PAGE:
Reluctant Townie: OMG ITS WAY 2 HOT U GUYZZ!!
Last week it was simply too hot to think. The break from thinking was a welcome respite — I had caught myself thinking too many times this year already — and I might have actually enjoyed my vacation from mind processes if it weren't for the fact I had to stop not-thinking every five minutes to wring the moob sweat out of my shirt.
Have I ever lived through a more sustained period of oppressive humidity in my life? I am hard-pressed to think of an example.
Have I been locked inside a sauna in Louisiana on a warm July afternoon? I cannot recall such an occasion, but I have experienced inland Florida in the summer, where, as the saying goes, it's not the bloodthirsty pythons that'll get you — it's the humidity plus the bloodthirsty pythons.
I prefer heat to cold, summer to winter, and I am about 80 percent sure that I prefer dry to wet. (Except in the cases of cereal, swimming pools and municipalities.)
There are precious few conditions under which it is not entirely miserable to exist in a state of total wetness. (I believe that was the original idea behind water baptisms: "There's nowhere to go from here but up.")
We can all agree that being cold and wet is a bad thing. But I propose that being hot and wet is worse. I submit last week as evidence.
My apartment does not have central air — something I pride myself on most of the year (it builds a more realistic relationship with the elements while saving on the energy bill) except for the few days in late July or early August when the humidity is 125 percent.
And that is when I begin to ask myself why I have not made better choices in life.
I knew things had gotten out of control this year when two things happened:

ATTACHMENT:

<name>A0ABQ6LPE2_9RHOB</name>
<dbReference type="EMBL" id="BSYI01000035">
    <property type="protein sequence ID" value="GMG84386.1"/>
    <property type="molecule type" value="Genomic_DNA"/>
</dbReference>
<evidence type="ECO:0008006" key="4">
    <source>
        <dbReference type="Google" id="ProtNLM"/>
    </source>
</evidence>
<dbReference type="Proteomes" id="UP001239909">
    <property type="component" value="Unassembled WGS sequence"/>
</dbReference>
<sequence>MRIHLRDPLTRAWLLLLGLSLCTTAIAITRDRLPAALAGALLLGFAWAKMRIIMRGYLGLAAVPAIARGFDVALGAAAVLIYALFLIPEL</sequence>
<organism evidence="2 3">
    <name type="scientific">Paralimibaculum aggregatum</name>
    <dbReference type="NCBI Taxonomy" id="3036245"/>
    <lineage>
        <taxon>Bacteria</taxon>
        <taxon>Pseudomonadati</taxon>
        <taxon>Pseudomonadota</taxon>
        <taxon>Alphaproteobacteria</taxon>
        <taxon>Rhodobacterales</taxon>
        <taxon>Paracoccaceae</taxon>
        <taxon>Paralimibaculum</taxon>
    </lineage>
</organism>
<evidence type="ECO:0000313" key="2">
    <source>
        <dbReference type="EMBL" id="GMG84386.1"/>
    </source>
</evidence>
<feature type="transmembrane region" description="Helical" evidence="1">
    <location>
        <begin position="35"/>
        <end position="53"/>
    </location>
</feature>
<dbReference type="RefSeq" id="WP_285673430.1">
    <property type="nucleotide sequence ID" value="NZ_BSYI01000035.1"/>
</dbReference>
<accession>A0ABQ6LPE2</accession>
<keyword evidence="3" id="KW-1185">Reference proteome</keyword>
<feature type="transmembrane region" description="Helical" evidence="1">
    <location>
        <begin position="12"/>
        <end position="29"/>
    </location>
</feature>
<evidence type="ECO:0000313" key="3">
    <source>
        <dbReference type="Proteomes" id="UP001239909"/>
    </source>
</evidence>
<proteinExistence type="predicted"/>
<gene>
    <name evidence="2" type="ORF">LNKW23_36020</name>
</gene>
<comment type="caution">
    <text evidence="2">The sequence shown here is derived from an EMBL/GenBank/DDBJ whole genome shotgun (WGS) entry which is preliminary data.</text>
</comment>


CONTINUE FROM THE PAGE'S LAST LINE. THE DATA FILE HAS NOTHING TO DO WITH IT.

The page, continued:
— I left an empty glass on the kitchen table and came back an hour later to find it half full.
— My smartphone stopped responding to my touch due to interference from the unrelenting amount of sweat on my fingertips.
Try to not think for a week straight without the aide of your smartphone. It is more difficult than it sounds, I can assure you. Unfortunately, I have put some thought into the subject.
To make matters worse, my daughter has recently taken to pushing the family's buttons. Like, literally all of the buttons everywhere in the house. This includes the high-powered fans and window A/C unit — our only line of defense between relative comfort and chronic Swamp Crack.
Whenever I turn a fan on, she runs up behind me and turns it off. Every. Single. Time.
If I then turn it back on, she turns it back off. The largest number of consecutive volleys I have counted between us during a single battle was 12 — and that was before I lost hope and collapsed in the small body of water that had pooled underneath me.
I am without a clear understanding of her motivation. Given all of the evidence presented to me thus far, I can only deduce that my child is a human being of flesh and blood and not a robot — so then, I ask you, what the Effingham is her deal?
I see her sweating, too. It cannot be comfortable for her, and seeking comfort is an instinct, correct? Not something I am failing to teach her?
Of course, there is a thing or two I could be teaching myself about comfort in the heat. Annually, I find myself relearning the lesson that I should be vigilant with my baby powder application — for the season of chafe is upon us, lads!
I worked outside the other afternoon and discovered, in the most brutal fashion, that there is too much shake in my McFlurry. Is there a "10-Minute Thunder Thighs" video on YouTube? Either way, I could not access it though my finger sweats.
About this time every year, I write a column like this, where I complain about how it was too hot to wear clothes in my office, but I couldn't write naked because the heat caused the flypaper strip to come undone from the window and fall into my office chair and I sat down on it naked (because I'm not ABOVE trying to write this column in the nude if the situation requires it) and now as a result, I have half a Brazilian wax and an indefinitely sticky chair.
But that's what makes it all so universal, right?
Of course, as I sit here putting the finishing touches (OK, touch — singular) on this year's "OMG ITS SO HOTT U GUYZ!!!" column, I am shivering because a cold front came down from the north and liberated me from my prison of sweat. My daughter is wearing flannel pants, and there are currently no buttons for her to push — except for the metaphorical.
She's getting better at finding those.
Ryan Jackson wrote no part of this column in the nude, and he can be reached at email@example.com.